Factors responsible for differences between asymptomatic subjects and patients presenting an IgE sensitization to allergens. A GA2LEN project

Authors


  • Institutes are all GA2LEN centres.

Dr Jean Bousquet
Service des Maladies Respiratoires
INSERM U454,
University Hospital
Montpellier,
France

Abstract

The synthesis of allergen-specific IgE is required for the development of allergic diseases including allergic rhinitis and allergic asthma (patients), but many individuals with allergen-specific IgE do not develop symptoms (asymptomatic subjects). Differences may exist between asymptomatic subjects and patients. Whether the presence of allergen-specific IgE translates into clinical allergy most likely depends on a complex interplay of multiple factors. These include a family history of atopy, the levels of total serum IgE and, allergen-specific IgE or IgG, epitope-specificity of IgE and their degree of polyclonality (mono- vs polysensitized), as yet unidentified serum factors, the balance of T regulatory cells (Treg) and Th1/Th2 cells, the polymorphisms of the high affinity receptor for IgE (FcɛRI) and other factors regulating the activation of FcɛRI-bearing cells. Asymptomatic subjects may be more often monosensitized than patients who may be more often polysensitized. There are many unanswered important questions that need to be addressed in order to better understand how IgE sensitization translates into clinical allergy. The assessment of differences between the asymptomatic and symptomatic groups of subjects represent one of the scientific programs of Global Allergy and Asthma European Network funded by the European Union and the hypotheses underlying these differences are presented in this paper.

Abbreviations:
ECRHS

European Community Respiratory Health Subject

FcγRIIB

low affinity receptor for IgG

FcɛRI

high affinity receptor for IgE

GA2LEN

Global Allergy and Asthma European Network

Th1

T helper cell type 1

Th2

T helper cell type 2

Treg

T regulatory cell

The synthesis of IgE against allergens is required for the development of allergic diseases including allergic rhinitis and allergic asthma (1), but many individuals with allergen-specific IgE do not develop symptoms.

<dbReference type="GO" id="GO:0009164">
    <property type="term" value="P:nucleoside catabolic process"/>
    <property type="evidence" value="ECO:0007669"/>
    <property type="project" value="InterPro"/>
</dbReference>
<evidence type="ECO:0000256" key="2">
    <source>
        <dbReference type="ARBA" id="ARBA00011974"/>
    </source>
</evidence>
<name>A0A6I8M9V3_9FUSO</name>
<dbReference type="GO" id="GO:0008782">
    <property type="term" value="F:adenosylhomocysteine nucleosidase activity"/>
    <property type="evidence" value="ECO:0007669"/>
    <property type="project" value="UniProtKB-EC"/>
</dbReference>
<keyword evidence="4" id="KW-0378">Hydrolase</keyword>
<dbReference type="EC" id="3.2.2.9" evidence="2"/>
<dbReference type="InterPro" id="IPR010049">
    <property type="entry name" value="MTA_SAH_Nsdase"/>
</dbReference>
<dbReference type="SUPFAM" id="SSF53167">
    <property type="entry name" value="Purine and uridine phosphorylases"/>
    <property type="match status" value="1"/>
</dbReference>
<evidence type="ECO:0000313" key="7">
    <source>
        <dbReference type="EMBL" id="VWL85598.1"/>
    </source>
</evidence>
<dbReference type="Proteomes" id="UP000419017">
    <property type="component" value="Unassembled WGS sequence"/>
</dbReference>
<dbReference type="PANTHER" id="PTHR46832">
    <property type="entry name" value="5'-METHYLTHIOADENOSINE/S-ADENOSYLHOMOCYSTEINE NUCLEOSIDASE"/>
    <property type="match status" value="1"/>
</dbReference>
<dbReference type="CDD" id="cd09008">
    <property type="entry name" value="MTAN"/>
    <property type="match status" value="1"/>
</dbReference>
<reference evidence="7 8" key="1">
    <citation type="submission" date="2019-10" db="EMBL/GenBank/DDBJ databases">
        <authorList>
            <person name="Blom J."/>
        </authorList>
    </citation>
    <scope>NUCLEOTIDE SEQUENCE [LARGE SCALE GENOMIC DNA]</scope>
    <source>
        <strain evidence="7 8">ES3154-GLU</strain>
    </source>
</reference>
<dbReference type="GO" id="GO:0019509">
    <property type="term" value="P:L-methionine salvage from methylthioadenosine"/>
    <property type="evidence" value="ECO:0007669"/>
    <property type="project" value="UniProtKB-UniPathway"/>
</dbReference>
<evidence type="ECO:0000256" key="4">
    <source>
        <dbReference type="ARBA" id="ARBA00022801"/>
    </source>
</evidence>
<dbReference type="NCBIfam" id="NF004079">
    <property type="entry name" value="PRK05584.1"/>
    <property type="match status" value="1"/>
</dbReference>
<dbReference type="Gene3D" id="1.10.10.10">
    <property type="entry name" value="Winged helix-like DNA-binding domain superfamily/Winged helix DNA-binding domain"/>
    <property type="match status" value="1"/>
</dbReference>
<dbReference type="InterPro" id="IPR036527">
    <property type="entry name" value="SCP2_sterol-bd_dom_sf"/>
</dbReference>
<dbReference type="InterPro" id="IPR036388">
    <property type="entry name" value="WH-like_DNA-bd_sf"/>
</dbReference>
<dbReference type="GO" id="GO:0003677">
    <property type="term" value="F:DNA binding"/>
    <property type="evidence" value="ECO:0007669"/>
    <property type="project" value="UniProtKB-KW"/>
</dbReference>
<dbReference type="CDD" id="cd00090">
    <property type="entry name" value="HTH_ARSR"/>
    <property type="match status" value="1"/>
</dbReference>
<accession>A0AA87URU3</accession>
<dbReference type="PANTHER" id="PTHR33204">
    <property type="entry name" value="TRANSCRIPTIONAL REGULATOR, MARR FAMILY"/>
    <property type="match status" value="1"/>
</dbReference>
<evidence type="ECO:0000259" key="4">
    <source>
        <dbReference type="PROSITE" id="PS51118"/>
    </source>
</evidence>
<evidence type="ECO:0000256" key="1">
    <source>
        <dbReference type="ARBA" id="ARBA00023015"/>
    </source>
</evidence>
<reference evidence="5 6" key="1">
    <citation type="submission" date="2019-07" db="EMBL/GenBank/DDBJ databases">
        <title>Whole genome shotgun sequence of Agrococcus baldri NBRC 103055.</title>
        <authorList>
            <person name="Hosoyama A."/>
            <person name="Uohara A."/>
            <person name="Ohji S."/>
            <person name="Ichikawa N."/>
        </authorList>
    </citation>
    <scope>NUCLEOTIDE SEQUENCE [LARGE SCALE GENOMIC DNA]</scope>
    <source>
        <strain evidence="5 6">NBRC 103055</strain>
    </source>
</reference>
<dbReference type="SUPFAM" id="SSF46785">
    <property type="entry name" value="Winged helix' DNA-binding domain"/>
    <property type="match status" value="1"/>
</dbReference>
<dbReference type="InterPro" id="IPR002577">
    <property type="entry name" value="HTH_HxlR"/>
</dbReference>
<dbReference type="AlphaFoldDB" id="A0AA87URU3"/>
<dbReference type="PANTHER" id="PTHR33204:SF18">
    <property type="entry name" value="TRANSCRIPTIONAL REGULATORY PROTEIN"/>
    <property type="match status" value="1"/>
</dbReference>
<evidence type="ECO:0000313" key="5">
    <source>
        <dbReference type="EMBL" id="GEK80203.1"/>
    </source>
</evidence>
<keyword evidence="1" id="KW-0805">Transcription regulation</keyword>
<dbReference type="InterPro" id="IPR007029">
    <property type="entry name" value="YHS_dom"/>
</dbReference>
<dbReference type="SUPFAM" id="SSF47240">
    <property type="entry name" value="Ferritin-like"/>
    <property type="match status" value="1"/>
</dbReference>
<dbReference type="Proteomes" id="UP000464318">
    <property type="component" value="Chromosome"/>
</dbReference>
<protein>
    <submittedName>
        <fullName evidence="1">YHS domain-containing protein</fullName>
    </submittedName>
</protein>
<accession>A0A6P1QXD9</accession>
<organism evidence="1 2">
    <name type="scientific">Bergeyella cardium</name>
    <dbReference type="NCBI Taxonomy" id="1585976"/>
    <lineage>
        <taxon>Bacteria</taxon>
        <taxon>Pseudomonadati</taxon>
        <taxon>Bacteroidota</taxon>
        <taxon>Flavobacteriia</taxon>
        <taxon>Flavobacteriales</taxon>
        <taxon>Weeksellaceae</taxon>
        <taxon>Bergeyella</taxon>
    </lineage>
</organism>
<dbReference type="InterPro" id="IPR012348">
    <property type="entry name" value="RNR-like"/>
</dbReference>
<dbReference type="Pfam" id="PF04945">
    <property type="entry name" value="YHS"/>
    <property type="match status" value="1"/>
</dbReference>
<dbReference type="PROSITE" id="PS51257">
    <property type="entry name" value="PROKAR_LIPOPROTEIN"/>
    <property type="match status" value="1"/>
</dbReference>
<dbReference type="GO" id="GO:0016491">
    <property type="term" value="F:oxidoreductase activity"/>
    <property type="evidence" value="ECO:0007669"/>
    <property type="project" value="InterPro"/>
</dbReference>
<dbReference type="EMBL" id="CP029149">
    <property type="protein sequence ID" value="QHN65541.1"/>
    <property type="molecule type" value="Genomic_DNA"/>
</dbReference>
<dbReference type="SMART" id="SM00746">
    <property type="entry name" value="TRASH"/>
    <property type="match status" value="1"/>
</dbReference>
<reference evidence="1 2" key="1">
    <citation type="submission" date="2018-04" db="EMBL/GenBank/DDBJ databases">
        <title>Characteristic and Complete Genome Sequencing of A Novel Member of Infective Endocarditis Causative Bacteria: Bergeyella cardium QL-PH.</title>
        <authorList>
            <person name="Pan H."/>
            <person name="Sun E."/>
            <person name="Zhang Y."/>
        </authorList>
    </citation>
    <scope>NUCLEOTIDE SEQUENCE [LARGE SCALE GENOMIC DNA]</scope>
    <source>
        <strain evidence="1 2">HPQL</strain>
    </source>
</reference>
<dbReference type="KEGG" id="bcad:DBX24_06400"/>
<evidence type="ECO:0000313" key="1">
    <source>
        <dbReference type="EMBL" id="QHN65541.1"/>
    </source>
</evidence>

Serum allergen-specific IgE or positive skin tests to common aeroallergens are observed in asymptomatic subjects (2–8). Using passive transfer tests, it was shown that these antibodies were functional (2, 3) In the Dutch European Community Respiratory Health Subject (ECRHS) study, 43% of the subjects with IgE to inhalant allergens did not present respiratory symptoms (8). In longitudinal studies, the presence of positive skin tests in nonsymptomatic subjects predicts the onset of allergic symptoms including asthma (9–12).

There are many important questions which need to be addressed to better understand the reasons why some IgE-sensitized subjects do not develop allergic symptoms. The assessment of differences between the two groups of subjects represent one the scientific programs of Global Allergy and Asthma European Network (GA2LEN) funded by the European Union and the hypotheses underlying these differences are presented in this paper.

Family history of atopy

Although a family history is insufficient to identify the atopic constitution (1), the family history of atopy may differ between asymptomatic subjects and patients. In the prospective birth MAS, it has been found that many asymptomatic subjects were born from nonatopic families (13). In the ECRHS study, over 80% of subjects with allergen-specific IgE and a family history of atopy had allergic respiratory symptoms whereas only around 65% of subjects without a family history of atopy presented with symptoms of respiratory allergy (Leynaert, Neuhirch, Bousquet, personal communication). In the same ECRHS study, there were geographic variations in the effect of atopy on asthma (14).

Mono and polysensitization against allergens

The discrimination between mono- and polysensitized subjects is optimally achieved using purified natural or recombinant allergens (15, 16). New techniques for the determination of IgE reactivity profiles using microarrays will also improve the characterization of allergic sensitization (17).

Exposed to a common environment, the IgE-mediated immune response differs among sensitized subjects, some of them react towards a limited number of allergens (mono or pauci-sensitized) whereas others are sensitized to a wide array of allergens (polysensitized). Pepys categorized atopic status into 0, 1, 2 or 3 or more groups according to the number of positive skin prick tests to a small battery of relevant allergens (pollens, house dust mites, cat and a locally important mold allergen) (18, 19). Taking into consideration cross-reactivities between allergens and panallergens (20), a minority of symptomatic patients is sensitized to a single allergen (monosensitized) whereas over 75% present IgE against several allergens (polysensitized) (Fig. 1).

Figure 1.